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Vuelta a España 2019 Rumours

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Yeah I've been finding reasons why Sky might lose the Tour for years now and it's never come close.

If Dumoulin focused on the Tour I would find them, but not when Dumoulin clearly was running out of gas at the end of the Tour this year and there will be less recovery after the Giro this year.
 
Yeah, unusually large amount of sprint stages.

But I thought that this year as well but profiles turned out to be rather deceptive. However I still think we have like 7-8 sprints on our hands.

Overall, I'm really really trying to like what they're doing, but the general idea with those last 2 stages is just that they don't have a good place to launch an attack cause it's never steep at any point in that stage. It worked with dropping Dumoulin cause he was like the 8th best climber in the race and his next best teammate uphill was a sprinter.

It's good that they're seemingly trying to move away from murito's a little bit, but I kinda miss the ESP MTF.

And the TTT must die.
 
Nov 26, 2014
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I think it Is very nice route, good amount of ITT, no TTT, nice and enough long mountain stages (except shitty Andora one).
Only how was just mentioned, I am missing really challenging stage, all are medicore with decent amount of climbed meters. And final ramp in stage 7 looks very nice and long enough.
 
Re:

bassano said:
I think it Is very nice route, good amount of ITT, no TTT, nice and enough long mountain stages (except ****** Andora one).
Only how was just mentioned, I am missing really challenging stage, all are medicore with decent amount of climbed meters. And final ramp in stage 7 looks very nice and long enough.
There is a TTT.



This is still a bad route, but it has some positives. The Andorra stage is being criticized, but it's probably the best mountain stage of the route. No flat kms and all three climbs are hard, with the second-to-last climb (Gallina) being the hardest. There's also a rest day right after that stage. Plus, there's 4km of flat "sterrato" on the last climb, between Engolasters and Els Cortals.

There's a welcome increase in "real" multi-climb mountain stages, though the Madrid mountain stage is underwhelming. 2015 was a lucky break, and this stage is even easier. But still, we've got Andorra + El Acebo + La Cubilla + Navacerrada, four up-and-down mountain stages with several hard climbs. When was the last time we had that in a Vuelta route?

Besides, after both the Andorra stage and the La Cubilla stage, which are the two best mountain stages of the route, we have a rest day, which makes agressive riding more likely.

I like the 20th stage to Gredos not so much because of the stage but because of the decision to draw that kind of stage as the last one. The stage itself could and should have been harder, but we could very well see action on Peña Negra, which is nice.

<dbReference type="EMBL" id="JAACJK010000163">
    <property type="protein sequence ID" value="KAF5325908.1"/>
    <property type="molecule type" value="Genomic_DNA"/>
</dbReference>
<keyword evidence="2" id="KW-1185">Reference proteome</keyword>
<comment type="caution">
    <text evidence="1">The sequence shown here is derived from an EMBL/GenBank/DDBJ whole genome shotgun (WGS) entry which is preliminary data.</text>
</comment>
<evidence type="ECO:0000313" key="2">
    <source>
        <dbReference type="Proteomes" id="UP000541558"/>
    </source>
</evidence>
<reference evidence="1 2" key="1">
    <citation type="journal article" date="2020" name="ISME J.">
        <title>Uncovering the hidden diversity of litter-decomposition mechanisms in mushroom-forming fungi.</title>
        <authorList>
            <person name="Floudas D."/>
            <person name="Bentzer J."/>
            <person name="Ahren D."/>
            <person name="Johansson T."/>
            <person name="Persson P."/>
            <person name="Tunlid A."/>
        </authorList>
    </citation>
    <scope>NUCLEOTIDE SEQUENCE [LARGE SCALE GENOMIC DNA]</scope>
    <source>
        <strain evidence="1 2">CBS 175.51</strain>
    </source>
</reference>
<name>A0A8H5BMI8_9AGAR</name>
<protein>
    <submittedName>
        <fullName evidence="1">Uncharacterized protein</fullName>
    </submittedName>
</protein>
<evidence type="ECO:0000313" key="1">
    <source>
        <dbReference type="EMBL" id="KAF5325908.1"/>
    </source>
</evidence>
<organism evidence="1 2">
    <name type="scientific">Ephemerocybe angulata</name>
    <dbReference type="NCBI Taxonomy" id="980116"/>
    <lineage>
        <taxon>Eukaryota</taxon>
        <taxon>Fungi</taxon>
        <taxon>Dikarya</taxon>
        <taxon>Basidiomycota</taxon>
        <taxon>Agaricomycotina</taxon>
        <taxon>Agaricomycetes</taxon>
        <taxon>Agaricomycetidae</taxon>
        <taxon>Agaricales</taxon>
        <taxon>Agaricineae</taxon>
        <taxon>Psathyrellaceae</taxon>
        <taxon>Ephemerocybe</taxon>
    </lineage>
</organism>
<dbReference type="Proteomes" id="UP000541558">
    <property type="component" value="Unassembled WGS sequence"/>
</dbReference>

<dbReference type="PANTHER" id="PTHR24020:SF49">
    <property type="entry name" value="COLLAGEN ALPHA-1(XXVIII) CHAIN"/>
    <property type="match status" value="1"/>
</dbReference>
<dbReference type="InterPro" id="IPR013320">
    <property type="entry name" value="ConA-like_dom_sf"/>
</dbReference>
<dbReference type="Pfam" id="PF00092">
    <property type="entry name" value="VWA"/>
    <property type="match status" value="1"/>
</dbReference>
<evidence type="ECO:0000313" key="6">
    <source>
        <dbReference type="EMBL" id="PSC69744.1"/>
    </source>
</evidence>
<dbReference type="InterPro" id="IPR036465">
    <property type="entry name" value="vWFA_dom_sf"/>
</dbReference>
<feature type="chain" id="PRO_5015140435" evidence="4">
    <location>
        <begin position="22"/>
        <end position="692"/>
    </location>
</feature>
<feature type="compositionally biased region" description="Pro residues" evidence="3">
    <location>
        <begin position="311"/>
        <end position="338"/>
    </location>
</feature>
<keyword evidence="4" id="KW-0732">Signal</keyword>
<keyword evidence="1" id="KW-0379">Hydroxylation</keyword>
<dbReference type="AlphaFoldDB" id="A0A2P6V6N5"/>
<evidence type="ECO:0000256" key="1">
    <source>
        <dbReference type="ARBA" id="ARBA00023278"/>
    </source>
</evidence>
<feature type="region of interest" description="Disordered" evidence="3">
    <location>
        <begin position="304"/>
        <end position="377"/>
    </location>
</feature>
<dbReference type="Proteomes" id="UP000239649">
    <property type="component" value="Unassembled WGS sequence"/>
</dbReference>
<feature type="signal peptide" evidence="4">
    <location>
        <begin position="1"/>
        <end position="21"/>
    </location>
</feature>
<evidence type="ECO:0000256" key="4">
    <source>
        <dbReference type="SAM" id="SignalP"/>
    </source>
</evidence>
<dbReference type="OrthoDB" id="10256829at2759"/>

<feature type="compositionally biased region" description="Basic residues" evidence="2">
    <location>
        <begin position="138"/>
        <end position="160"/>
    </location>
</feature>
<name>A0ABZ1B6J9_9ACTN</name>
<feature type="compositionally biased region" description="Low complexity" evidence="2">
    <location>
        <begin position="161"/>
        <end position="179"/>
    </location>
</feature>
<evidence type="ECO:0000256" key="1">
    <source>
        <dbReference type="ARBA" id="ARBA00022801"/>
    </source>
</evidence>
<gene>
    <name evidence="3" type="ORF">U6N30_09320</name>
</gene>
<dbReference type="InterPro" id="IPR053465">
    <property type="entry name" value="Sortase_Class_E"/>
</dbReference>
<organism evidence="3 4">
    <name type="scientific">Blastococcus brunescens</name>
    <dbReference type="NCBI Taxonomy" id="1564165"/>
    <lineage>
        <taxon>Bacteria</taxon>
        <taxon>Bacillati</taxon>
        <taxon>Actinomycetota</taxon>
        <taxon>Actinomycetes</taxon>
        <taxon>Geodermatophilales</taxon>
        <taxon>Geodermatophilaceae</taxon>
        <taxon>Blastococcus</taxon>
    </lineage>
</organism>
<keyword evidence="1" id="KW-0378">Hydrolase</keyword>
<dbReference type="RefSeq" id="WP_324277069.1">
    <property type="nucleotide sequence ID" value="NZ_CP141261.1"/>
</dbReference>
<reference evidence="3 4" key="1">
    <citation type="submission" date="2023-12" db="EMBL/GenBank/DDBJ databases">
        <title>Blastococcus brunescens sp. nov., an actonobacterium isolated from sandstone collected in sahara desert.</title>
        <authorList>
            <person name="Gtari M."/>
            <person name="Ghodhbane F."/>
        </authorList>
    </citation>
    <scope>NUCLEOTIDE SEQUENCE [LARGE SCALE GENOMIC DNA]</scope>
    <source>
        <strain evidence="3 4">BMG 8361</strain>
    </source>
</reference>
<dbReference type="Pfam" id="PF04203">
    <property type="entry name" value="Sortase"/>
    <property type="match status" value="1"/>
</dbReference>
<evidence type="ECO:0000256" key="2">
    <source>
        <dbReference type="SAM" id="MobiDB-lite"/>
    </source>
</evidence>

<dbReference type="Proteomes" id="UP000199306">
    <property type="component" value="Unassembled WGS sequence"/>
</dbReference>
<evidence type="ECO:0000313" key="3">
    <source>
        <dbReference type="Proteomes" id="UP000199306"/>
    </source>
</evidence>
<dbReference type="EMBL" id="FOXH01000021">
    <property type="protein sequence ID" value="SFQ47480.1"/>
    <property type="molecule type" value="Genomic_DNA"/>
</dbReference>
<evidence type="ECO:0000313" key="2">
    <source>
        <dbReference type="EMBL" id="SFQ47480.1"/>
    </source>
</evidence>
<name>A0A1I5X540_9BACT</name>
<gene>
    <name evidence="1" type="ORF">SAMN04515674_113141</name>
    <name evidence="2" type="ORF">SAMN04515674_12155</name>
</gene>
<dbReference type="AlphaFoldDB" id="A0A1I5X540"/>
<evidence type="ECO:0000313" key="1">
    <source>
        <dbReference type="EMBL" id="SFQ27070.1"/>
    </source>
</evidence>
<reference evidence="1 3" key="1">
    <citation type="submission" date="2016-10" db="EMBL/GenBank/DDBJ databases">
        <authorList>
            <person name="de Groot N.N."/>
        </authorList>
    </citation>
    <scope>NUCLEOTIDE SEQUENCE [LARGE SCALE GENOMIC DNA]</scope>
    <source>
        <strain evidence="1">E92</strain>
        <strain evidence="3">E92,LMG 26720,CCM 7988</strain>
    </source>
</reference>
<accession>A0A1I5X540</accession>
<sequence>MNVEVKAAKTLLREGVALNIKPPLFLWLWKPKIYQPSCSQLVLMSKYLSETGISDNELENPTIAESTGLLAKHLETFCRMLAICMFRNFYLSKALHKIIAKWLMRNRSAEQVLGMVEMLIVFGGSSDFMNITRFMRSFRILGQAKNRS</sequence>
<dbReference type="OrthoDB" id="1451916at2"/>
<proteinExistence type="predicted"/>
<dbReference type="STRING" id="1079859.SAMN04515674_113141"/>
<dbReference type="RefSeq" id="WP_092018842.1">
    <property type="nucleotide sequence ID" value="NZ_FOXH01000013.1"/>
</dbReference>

Also, I think people are overestimating the number of sprint stages. Many of those supposedly "flat" stages are deceptively challenging for sprinters.

The Javalambre stage is not strictly _______________/

The Bilbao stage is a nice hilly stage, and the one after that to Los Machucos is even better.
 
Re: Re:

Descender said:
bassano said:
I think it Is very nice route, good amount of ITT, no TTT, nice and enough long mountain stages (except ****** Andora one).
Only how was just mentioned, I am missing really challenging stage, all are medicore with decent amount of climbed meters. And final ramp in stage 7 looks very nice and long enough.
There is a TTT.



This is still a bad route, but it has some positives. The Andorra stage is being criticized, but it's probably the best mountain stage of the route. No flat kms and all three climbs are hard, with the second-to-last climb (Gallina) being the hardest. There's also a rest day right after that stage. Plus, there's 4km of flat "sterrato" on the last climb, between Engolasters and Els Cortals.

There's a welcome increase in "real" multi-climb mountain stages, though the Madrid mountain stage is underwhelming. 2015 was a lucky break, and this stage is even easier. But still, we've got Andorra + El Acebo + La Cubilla + Navacerrada, four up-and-down mountain stages with several hard climbs. When was the last time we had that in a Vuelta route?

I like the 20th stage to Gredos not so much because of the stage but because of the decision to draw that kind of stage as the last one. The stage itself could and should have been harder, but we could very well see action on Peña Negra, which is nice.

Also, I think people are overestimating the number of sprint stages. Many of those supposedly "flat" stages are deceptively challenging for sprinters.

The Javalambre stage is not strictly _______________/

The Bilbao stage is a nice hilly stage, and the one after that to Los Machucos is even better.

Valverde had a comment about that a couple years ago on two stages the Vuelta listed as flat. He had laughed that they were listed as flat and said that if anyone thinks those are flat they're in for a surprise, those are my training roads, they aren't flat.